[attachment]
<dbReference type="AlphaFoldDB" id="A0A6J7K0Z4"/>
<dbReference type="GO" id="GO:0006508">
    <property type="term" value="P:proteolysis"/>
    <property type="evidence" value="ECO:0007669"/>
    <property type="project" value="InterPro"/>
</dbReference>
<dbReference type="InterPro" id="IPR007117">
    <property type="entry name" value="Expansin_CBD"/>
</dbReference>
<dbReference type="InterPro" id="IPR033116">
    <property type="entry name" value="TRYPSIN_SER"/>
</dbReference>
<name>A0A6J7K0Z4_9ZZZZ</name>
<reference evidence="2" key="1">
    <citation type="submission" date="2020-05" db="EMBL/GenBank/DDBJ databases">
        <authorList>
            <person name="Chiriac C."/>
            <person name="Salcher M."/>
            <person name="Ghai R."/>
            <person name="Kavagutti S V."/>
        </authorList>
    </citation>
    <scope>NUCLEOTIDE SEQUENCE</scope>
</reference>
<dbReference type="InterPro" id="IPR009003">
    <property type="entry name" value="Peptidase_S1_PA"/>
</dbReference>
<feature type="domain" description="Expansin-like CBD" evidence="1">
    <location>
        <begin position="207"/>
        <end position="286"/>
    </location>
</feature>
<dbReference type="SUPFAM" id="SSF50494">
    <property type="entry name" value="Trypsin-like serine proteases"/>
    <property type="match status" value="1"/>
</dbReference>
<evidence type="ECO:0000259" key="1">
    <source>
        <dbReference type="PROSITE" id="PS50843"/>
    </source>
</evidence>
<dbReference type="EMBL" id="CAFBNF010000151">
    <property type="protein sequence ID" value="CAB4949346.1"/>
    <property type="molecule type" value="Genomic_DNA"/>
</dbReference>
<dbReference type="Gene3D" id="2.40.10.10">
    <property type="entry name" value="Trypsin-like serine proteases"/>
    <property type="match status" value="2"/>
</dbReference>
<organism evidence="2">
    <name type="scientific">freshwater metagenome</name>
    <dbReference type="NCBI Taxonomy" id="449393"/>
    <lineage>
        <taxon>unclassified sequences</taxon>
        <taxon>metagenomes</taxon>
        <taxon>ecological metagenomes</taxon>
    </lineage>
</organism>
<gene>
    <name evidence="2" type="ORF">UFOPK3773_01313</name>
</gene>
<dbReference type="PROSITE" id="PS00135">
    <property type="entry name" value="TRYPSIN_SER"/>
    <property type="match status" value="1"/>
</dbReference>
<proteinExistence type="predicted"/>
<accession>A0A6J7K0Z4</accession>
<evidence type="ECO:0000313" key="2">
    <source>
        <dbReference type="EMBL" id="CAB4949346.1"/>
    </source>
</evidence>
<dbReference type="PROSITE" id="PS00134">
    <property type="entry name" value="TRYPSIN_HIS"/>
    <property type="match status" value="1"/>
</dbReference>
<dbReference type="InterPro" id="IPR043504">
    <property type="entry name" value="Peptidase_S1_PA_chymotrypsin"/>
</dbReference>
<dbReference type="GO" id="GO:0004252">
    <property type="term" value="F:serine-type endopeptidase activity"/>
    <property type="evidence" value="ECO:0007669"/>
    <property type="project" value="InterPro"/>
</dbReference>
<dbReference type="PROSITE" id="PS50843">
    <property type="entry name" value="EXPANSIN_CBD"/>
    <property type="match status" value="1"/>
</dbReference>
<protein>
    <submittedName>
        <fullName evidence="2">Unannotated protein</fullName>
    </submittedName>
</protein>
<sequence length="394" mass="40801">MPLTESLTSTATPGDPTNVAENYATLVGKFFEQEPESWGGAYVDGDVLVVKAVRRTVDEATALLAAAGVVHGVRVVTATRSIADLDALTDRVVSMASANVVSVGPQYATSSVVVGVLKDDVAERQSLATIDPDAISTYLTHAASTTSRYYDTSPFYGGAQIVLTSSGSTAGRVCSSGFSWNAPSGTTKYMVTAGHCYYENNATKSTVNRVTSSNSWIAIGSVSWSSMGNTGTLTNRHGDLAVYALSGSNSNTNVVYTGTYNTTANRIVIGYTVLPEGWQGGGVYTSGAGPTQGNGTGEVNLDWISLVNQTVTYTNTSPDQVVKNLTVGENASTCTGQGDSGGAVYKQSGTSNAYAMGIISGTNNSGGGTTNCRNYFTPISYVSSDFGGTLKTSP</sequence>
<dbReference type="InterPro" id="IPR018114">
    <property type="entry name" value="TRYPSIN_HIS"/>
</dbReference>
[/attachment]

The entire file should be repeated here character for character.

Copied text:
<dbReference type="AlphaFoldDB" id="A0A6J7K0Z4"/>
<dbReference type="GO" id="GO:0006508">
    <property type="term" value="P:proteolysis"/>
    <property type="evidence" value="ECO:0007669"/>
    <property type="project" value="InterPro"/>
</dbReference>
<dbReference type="InterPro" id="IPR007117">
    <property type="entry name" value="Expansin_CBD"/>
</dbReference>
<dbReference type="InterPro" id="IPR033116">
    <property type="entry name" value="TRYPSIN_SER"/>
</dbReference>
<name>A0A6J7K0Z4_9ZZZZ</name>
<reference evidence="2" key="1">
    <citation type="submission" date="2020-05" db="EMBL/GenBank/DDBJ databases">
        <authorList>
            <person name="Chiriac C."/>
            <person name="Salcher M."/>
            <person name="Ghai R."/>
            <person name="Kavagutti S V."/>
        </authorList>
    </citation>
    <scope>NUCLEOTIDE SEQUENCE</scope>
</reference>
<dbReference type="InterPro" id="IPR009003">
    <property type="entry name" value="Peptidase_S1_PA"/>
</dbReference>
<feature type="domain" description="Expansin-like CBD" evidence="1">
    <location>
        <begin position="207"/>
        <end position="286"/>
    </location>
</feature>
<dbReference type="SUPFAM" id="SSF50494">
    <property type="entry name" value="Trypsin-like serine proteases"/>
    <property type="match status" value="1"/>
</dbReference>
<evidence type="ECO:0000259" key="1">
    <source>
        <dbReference type="PROSITE" id="PS50843"/>
    </source>
</evidence>
<dbReference type="EMBL" id="CAFBNF010000151">
    <property type="protein sequence ID" value="CAB4949346.1"/>
    <property type="molecule type" value="Genomic_DNA"/>
</dbReference>
<dbReference type="Gene3D" id="2.40.10.10">
    <property type="entry name" value="Trypsin-like serine proteases"/>
    <property type="match status" value="2"/>
</dbReference>
<organism evidence="2">
    <name type="scientific">freshwater metagenome</name>
    <dbReference type="NCBI Taxonomy" id="449393"/>
    <lineage>
        <taxon>unclassified sequences</taxon>
        <taxon>metagenomes</taxon>
        <taxon>ecological metagenomes</taxon>
    </lineage>
</organism>
<gene>
    <name evidence="2" type="ORF">UFOPK3773_01313</name>
</gene>
<dbReference type="PROSITE" id="PS00135">
    <property type="entry name" value="TRYPSIN_SER"/>
    <property type="match status" value="1"/>
</dbReference>
<proteinExistence type="predicted"/>
<accession>A0A6J7K0Z4</accession>
<evidence type="ECO:0000313" key="2">
    <source>
        <dbReference type="EMBL" id="CAB4949346.1"/>
    </source>
</evidence>
<dbReference type="PROSITE" id="PS00134">
    <property type="entry name" value="TRYPSIN_HIS"/>
    <property type="match status" value="1"/>
</dbReference>
<dbReference type="InterPro" id="IPR043504">
    <property type="entry name" value="Peptidase_S1_PA_chymotrypsin"/>
</dbReference>
<dbReference type="GO" id="GO:0004252">
    <property type="term" value="F:serine-type endopeptidase activity"/>
    <property type="evidence" value="ECO:0007669"/>
    <property type="project" value="InterPro"/>
</dbReference>
<dbReference type="PROSITE" id="PS50843">
    <property type="entry name" value="EXPANSIN_CBD"/>
    <property type="match status" value="1"/>
</dbReference>
<protein>
    <submittedName>
        <fullName evidence="2">Unannotated protein</fullName>
    </submittedName>
</protein>
<sequence length="394" mass="40801">MPLTESLTSTATPGDPTNVAENYATLVGKFFEQEPESWGGAYVDGDVLVVKAVRRTVDEATALLAAAGVVHGVRVVTATRSIADLDALTDRVVSMASANVVSVGPQYATSSVVVGVLKDDVAERQSLATIDPDAISTYLTHAASTTSRYYDTSPFYGGAQIVLTSSGSTAGRVCSSGFSWNAPSGTTKYMVTAGHCYYENNATKSTVNRVTSSNSWIAIGSVSWSSMGNTGTLTNRHGDLAVYALSGSNSNTNVVYTGTYNTTANRIVIGYTVLPEGWQGGGVYTSGAGPTQGNGTGEVNLDWISLVNQTVTYTNTSPDQVVKNLTVGENASTCTGQGDSGGAVYKQSGTSNAYAMGIISGTNNSGGGTTNCRNYFTPISYVSSDFGGTLKTSP</sequence>
<dbReference type="InterPro" id="IPR018114">
    <property type="entry name" value="TRYPSIN_HIS"/>
</dbReference>